A single MODVOLC thermal alert pixel on 4 September was the last recorded in 2015. The next plume on 7 September was small, rising only to 2.1 km and drifting 75 km NW, briefly observed in one satellite before dissipating. It was a month until the next ash plume on 8 October 2015, when Darwin VAAC made a satellite observation of a plume at 1.8 km drifting 45 km NW. The last ash plume of 2015 was captured in satellite images on 29 October between 2.1 and 2.4 km altitude around 35 km NW.

Activity during 2016. The MIROVA data recorded thermal activity on about 29 January 2016 that increased in intensity and frequency in early March (figure 34). A small ash plume on 4 March rose to 3 km altitude and drifted about 90 km SE according to the Darwin VAAC. Increased thermal activity was recorded in MODVOLC thermal alert pixels and MIROVA data from early March through mid-July. There were no reports from the RVO during this time. The first MODVOLC alert was recorded on 7 March and they were persistent, almost every week, through the second week of July. On 13 July, an ash plume was observed by the Darwin VAAC in satellite imagery at 3 km altitude drifting 55 km W for a few hours before dissipating. After that, single-pixel MODVOLC thermal alerts were recorded on 20 September and 6 October. The MIROVA analysis of the MODIS data records a similar picture with a clear increase in the frequency and intensity of anomalies between early March and mid-July (figure 34); continuing pulses of thermal anomalies are present every month into January 2017.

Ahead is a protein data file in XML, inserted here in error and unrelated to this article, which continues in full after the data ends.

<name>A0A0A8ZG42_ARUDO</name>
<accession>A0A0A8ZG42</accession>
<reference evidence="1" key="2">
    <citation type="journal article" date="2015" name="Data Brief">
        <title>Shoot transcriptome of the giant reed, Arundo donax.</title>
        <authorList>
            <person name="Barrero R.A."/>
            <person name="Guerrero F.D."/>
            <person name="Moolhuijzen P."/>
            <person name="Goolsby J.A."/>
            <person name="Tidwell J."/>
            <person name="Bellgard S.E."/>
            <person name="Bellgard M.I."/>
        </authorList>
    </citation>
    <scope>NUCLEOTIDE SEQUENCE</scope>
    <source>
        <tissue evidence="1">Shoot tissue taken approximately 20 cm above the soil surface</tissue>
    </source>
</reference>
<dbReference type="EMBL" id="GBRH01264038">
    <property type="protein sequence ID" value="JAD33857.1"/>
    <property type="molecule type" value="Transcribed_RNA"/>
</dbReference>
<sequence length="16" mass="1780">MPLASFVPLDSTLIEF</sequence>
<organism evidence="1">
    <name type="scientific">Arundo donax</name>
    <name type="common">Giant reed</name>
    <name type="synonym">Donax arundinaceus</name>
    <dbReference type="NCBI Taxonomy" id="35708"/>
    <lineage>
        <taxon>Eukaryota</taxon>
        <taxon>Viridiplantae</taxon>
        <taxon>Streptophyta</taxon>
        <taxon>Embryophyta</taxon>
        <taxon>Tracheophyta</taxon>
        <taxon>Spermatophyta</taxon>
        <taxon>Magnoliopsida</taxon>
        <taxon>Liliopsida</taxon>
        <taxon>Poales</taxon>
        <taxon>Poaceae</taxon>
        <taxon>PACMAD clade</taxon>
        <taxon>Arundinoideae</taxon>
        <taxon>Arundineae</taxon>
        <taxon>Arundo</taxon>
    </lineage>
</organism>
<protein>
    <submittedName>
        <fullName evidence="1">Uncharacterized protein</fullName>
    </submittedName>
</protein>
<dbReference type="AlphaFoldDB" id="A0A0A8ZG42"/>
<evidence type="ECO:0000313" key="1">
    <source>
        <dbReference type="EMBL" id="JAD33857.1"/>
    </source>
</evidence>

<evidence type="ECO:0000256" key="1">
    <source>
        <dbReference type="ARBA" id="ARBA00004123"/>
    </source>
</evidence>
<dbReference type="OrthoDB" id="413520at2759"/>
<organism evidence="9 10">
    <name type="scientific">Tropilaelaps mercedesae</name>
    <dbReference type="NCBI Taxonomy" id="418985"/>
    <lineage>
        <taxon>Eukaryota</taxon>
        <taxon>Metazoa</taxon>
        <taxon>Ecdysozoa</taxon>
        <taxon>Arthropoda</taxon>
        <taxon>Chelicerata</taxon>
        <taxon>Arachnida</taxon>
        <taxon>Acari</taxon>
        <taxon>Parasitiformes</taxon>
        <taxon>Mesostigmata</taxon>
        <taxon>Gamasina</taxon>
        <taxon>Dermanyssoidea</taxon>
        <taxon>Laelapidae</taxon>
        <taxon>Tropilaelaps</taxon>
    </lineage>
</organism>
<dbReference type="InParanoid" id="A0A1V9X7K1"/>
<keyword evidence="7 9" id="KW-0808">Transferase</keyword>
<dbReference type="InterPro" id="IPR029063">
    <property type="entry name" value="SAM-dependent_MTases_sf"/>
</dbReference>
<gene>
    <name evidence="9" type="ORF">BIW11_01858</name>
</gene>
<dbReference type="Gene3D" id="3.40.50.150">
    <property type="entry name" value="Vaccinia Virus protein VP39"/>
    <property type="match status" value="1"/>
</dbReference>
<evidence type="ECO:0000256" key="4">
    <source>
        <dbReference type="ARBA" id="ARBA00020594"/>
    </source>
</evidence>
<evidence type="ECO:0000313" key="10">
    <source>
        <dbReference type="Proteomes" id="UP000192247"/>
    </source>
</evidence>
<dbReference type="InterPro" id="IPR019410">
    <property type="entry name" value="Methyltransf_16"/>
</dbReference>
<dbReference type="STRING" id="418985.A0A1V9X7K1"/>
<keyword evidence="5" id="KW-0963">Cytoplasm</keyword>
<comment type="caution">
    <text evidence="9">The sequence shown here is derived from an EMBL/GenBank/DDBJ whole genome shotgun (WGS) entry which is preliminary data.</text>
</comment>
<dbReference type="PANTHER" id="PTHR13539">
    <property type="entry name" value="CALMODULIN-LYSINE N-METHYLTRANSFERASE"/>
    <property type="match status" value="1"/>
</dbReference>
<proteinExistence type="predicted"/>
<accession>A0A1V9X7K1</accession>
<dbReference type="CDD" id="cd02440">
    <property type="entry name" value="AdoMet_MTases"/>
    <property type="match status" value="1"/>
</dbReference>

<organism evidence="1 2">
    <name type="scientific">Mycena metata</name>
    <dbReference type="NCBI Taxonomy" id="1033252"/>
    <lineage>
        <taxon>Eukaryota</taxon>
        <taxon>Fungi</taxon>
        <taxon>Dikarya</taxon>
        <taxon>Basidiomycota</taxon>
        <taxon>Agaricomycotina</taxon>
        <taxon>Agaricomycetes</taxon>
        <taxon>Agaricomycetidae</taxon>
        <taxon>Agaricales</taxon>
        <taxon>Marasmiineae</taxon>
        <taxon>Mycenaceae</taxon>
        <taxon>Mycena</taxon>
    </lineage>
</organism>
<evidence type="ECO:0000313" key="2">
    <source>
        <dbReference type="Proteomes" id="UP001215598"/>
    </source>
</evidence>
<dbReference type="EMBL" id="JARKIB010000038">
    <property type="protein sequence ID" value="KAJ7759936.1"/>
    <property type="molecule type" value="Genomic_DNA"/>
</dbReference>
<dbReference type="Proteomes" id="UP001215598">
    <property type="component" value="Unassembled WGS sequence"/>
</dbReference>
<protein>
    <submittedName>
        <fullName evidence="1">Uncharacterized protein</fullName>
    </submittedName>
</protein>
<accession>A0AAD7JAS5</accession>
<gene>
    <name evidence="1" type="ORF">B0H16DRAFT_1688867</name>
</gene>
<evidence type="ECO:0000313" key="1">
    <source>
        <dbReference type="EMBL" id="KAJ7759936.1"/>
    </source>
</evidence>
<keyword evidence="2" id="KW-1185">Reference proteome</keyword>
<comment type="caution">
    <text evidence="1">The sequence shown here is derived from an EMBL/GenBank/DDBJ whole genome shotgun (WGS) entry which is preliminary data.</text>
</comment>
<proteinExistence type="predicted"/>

Figure (see Caption) Figure 34. Log Radiative Power from MODIS thermal anomaly data recorded by MIROVA for Manam between 19 January 2016 and 18 January 2017. The increased frequency and intensity of thermal anomalies between early March and mid-July agrees well with other indicators of volcanic activity. Additionally, the MIROVA data suggests continued intermittent activity through 18 January 2017. Courtesy of MIROVA.

Reference: Miller S D, Schmit T L, Seaman C J, Lindsey D T, Gunshor M M, Kohrs R A, Sumida Y, Hillger D, 2016, A Sight for Sore Eyes: The Return of True Color to Geostationary Satellites, Bulletin of the American Meteorological Society, vol. 97, no. 10. DOI: http://dx.doi.org/10.1175/BAMS-D-15-00154.1. Animated imagery of the 31 July 2015 eruption can be viewed at http://journals.ametsoc.org/doi/suppl/10.1175/BAMS-D-15-00154.1/suppl_file/10.1175_BAMS-D-15-00154.2.html .

Geologic Background. The 10-km-wide island of Manam, lying 13 km off the northern coast of mainland Papua New Guinea, is one of the country's most active volcanoes. Four large radial valleys extend from the unvegetated summit of the conical 1807-m-high basaltic-andesitic stratovolcano to its lower flanks. These "avalanche valleys" channel lava flows and pyroclastic avalanches that have sometimes reached the coast. Five small satellitic centers are located near the island's shoreline on the northern, southern, and western sides. Two summit craters are present; both are active, although most historical eruptions have originated from the southern crater, concentrating eruptive products during much of the past century into the SE valley. Frequent historical eruptions, typically of mild-to-moderate scale, have been recorded since 1616. Occasional larger eruptions have produced pyroclastic flows and lava flows that reached flat-lying coastal areas and entered the sea, sometimes impacting populated areas.